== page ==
The original Libertarian Party Statement of Principles was adopted unanimously at the original 1972 LP convention in Denver. It said "the sole function of government is the protection of the rights of each individual" and "government has only one legitimate function, the protection of individual rights". To safeguard the LP from ideological drift, the SoP was protected in the original LP Constitution (now called the Bylaws) by requiring a 7/8 vote to change it. However, the rule provided a one-time exception, allowing a 2/3 vote to change the SoP at the 1974 convention.
At the 1974 convention in Dallas, anarchists agreed that the LP would not explicitly call for abolition of the state as long as the originally minarchist Platform/SoP no longer said that “protection of individual rights” is a “legitimate function of government” in a libertarian society. However, the Dallas Accord evolved into an effective veto power for anarchists over any Platform statement that didn't uphold anarchist abolitionist principles. By contrast, minarchists had no equivalent veto power over the subsequent accretion of abolitionist Platform statements that conflicted with their own small-government principles. What the Dallas Accord became was a deal in which anarchists get to veto all Platform content they disagree with, while minarchists get to veto only the one statement that the empty shell of the state will be discarded once we're done hollowing it out. The Dallas Accord was struck when the LP had a 2500-word platform, but in the subsequent decades it bloated into a 14,000-word monument to zero-government abolitionism.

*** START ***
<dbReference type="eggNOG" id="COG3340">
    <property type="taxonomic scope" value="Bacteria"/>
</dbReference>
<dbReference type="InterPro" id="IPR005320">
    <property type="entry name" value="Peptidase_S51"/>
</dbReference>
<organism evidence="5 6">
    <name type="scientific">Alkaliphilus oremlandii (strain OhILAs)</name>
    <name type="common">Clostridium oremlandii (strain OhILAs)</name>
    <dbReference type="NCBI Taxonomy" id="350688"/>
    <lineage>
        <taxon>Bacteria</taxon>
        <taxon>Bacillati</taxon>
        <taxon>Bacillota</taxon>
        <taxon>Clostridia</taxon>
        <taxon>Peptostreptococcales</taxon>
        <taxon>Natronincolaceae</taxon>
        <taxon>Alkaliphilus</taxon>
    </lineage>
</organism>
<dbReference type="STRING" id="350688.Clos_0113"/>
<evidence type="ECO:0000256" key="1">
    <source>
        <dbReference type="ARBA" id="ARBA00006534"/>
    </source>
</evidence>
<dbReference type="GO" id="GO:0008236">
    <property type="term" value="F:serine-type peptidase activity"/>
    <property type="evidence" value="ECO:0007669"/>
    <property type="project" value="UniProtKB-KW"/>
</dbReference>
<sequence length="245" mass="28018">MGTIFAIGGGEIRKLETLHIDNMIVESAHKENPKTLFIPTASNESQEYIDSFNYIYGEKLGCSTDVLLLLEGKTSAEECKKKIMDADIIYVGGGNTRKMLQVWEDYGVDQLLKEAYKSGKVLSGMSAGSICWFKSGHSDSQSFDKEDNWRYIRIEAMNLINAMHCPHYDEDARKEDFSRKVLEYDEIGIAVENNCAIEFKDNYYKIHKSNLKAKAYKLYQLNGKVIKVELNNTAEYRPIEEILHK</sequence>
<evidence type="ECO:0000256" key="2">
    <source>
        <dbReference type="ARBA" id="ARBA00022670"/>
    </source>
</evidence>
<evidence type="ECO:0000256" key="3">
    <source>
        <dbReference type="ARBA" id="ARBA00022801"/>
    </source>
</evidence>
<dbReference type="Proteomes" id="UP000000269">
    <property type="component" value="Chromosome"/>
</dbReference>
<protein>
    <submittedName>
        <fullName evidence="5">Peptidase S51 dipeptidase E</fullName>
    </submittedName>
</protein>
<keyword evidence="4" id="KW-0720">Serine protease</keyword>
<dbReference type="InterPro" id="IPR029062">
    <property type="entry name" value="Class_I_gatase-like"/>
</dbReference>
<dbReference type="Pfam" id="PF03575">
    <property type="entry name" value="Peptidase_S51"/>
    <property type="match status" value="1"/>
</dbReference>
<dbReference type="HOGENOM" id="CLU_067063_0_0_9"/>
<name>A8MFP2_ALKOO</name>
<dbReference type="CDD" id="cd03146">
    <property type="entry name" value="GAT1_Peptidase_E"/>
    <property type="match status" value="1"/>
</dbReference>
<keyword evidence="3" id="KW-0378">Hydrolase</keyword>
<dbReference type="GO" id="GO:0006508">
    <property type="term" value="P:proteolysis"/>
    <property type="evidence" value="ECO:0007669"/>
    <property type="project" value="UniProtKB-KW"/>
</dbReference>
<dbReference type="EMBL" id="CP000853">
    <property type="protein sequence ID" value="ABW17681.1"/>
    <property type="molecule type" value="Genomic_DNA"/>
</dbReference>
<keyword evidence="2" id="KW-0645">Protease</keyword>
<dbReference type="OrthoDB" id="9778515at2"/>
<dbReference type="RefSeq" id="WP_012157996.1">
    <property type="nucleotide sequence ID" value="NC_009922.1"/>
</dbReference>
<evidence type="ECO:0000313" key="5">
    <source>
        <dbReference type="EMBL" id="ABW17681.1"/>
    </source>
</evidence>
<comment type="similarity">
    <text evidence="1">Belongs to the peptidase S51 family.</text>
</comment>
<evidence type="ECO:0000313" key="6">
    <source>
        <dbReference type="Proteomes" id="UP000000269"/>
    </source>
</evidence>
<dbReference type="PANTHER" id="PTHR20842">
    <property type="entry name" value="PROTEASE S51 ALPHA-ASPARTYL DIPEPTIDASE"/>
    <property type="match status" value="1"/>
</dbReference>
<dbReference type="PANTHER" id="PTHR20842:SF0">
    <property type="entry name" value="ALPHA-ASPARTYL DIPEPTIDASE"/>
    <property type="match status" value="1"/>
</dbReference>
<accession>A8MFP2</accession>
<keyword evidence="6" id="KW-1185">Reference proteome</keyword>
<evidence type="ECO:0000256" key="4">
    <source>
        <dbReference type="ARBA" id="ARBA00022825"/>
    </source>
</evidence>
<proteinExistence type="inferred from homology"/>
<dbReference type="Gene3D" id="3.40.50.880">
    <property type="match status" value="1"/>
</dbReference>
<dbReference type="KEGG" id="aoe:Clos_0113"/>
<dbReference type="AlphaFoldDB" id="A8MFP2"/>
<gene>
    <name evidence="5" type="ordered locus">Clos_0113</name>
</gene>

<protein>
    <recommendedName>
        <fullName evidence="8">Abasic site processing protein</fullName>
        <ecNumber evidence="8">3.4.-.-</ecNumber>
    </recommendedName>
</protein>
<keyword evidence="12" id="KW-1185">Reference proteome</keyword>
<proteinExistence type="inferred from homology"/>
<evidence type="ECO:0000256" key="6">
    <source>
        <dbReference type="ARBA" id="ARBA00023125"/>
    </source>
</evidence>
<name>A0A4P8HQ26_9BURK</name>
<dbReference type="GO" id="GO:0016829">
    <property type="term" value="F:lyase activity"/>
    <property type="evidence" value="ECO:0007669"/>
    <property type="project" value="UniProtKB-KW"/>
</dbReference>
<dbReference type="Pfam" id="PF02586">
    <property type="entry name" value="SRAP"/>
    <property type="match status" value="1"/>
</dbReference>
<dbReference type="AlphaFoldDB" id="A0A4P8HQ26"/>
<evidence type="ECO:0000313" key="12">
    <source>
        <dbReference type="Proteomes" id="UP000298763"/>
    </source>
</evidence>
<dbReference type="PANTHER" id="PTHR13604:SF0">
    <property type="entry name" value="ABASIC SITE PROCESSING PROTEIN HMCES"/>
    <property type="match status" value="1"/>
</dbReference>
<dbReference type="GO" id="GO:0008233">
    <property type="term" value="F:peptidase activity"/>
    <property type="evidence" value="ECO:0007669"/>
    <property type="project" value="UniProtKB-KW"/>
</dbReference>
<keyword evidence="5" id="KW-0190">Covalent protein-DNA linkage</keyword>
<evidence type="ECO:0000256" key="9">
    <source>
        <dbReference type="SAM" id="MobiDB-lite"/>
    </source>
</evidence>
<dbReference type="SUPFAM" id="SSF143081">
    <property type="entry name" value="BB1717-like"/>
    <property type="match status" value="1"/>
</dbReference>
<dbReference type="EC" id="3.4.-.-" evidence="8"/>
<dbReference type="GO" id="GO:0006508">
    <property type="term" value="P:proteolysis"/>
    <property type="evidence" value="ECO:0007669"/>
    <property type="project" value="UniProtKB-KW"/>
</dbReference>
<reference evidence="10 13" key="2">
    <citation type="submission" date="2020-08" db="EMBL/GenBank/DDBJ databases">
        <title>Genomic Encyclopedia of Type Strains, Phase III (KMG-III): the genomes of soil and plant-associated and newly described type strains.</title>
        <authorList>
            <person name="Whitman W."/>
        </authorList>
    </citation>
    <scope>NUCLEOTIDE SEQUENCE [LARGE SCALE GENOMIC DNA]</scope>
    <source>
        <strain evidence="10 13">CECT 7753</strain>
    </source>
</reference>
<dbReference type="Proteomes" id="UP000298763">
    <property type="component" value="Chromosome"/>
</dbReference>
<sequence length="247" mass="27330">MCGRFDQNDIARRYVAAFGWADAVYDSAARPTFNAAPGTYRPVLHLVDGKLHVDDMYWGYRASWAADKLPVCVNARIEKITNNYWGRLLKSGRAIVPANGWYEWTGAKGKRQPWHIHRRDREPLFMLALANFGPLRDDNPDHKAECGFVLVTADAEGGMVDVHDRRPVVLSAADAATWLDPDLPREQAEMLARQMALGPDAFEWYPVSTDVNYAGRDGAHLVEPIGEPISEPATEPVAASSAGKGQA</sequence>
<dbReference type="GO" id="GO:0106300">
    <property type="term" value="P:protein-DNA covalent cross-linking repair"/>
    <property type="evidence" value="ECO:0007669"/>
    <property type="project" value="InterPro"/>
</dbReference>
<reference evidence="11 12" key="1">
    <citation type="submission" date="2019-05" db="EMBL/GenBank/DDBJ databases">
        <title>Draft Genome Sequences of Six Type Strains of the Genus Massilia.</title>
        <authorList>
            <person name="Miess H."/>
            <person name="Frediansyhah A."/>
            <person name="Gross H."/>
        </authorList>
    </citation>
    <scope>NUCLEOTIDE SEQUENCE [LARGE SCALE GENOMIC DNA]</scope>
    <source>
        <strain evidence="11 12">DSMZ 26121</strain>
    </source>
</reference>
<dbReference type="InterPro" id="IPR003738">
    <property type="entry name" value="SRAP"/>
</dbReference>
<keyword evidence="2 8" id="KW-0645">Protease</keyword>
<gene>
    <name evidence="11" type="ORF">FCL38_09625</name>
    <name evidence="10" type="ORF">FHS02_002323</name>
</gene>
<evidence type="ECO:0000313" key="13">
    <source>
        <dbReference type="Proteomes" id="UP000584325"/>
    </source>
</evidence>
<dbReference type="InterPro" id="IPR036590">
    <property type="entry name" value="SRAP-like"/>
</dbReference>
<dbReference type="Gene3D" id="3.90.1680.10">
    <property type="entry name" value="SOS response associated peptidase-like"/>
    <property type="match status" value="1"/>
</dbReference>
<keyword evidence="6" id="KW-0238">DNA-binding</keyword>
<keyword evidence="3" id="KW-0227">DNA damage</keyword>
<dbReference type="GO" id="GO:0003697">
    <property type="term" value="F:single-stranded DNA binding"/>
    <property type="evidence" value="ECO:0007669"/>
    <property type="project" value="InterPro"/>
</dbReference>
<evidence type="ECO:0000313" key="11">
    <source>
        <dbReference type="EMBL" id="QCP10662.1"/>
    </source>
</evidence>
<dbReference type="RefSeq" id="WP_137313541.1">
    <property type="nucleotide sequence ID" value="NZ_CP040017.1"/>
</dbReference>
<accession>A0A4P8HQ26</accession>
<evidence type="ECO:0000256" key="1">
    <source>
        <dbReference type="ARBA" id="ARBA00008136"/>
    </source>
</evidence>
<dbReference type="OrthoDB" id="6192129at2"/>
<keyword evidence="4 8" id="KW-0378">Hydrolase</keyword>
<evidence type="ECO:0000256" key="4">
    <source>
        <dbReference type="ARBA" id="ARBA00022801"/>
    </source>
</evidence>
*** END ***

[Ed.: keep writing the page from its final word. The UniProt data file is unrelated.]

That is not big-tent. The Reform Caucus is trying to restore the symmetry of the Dallas Accord, so that the Platform is as respectful of small-government minarchist principles as it is of zero-government anarchist principles. We seek a Platform that includes all and only the principles that unite the major schools of libertarianism. Such a Platform will necessarily be shorter than the bloated abolitionist manifesto that the Portland delegates revolted against.
The Platform Committee has thus proposed a short platform text, which is coincidentally nearly identical in length to the 1972 Platform. 99% of its text is recycled from previous platforms (and about 2/3 of it was in the 2004 Platform), while the 1% that is new is not about any "legitimate function" of government. And yet, defenders of this unity platform are accused of "petty bickering" for daring to politely ask that the Platform not contradict their small-government minarchist principles -- while somehow it's not "petty bickering" for radicals to insist that the Platform restore the most extreme details of their zero-government abolitionist principles.
I first called this a "Denver Accord" on April 29, and gave detailed examples of issues on which good Libertarians disagree how to apply the principle of opposition to force initiation. (For a comprehensive list, see Free Variables in Libertarian Theory). The Platform Committee is not seeking to impose on anarchists a non-anarchist answer to a single one of these issues. We're simply trying to get back to the general core principles that unite all of us who have boarded the Freedom Train. PlatCom's proposed recycled 2008 Platform does not include any novel language about the role or legitimacy of government. Instead, it softens the 13 most explicitly abolitionist positions of the old 2004 platform, and leaves statements of Libertarian principle that are consistent both with incremental reform and an anarchist destination. If we adopt this platform, our most radical candidates will still be free to campaign for zero-government abolitionism. Similarly, small-government libertarians will be equally free to campaign for a limited constitutional Ron-Paul-style government, without having the Platform used as a bludgeon against their "deviations".
It's time for a Denver Accord that restores the symmetry of the Dallas Accord adopted when the Platform was short and sweet. Support the Platform Committee's all-principles unity Platform, and let's end the Platform purity wars this week, in this city.